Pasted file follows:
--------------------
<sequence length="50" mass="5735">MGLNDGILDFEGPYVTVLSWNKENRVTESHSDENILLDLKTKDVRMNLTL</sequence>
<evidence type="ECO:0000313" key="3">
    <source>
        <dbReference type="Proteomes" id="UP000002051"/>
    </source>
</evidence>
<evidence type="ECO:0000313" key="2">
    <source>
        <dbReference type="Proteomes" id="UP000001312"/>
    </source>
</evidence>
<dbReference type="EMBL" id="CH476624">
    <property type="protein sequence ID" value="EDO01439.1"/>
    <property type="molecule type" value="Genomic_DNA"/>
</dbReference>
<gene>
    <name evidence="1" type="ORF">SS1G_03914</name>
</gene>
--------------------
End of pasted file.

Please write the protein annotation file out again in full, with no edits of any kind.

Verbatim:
<sequence length="50" mass="5735">MGLNDGILDFEGPYVTVLSWNKENRVTESHSDENILLDLKTKDVRMNLTL</sequence>
<evidence type="ECO:0000313" key="3">
    <source>
        <dbReference type="Proteomes" id="UP000002051"/>
    </source>
</evidence>
<evidence type="ECO:0000313" key="2">
    <source>
        <dbReference type="Proteomes" id="UP000001312"/>
    </source>
</evidence>
<dbReference type="EMBL" id="CH476624">
    <property type="protein sequence ID" value="EDO01439.1"/>
    <property type="molecule type" value="Genomic_DNA"/>
</dbReference>
<gene>
    <name evidence="1" type="ORF">SS1G_03914</name>
</gene>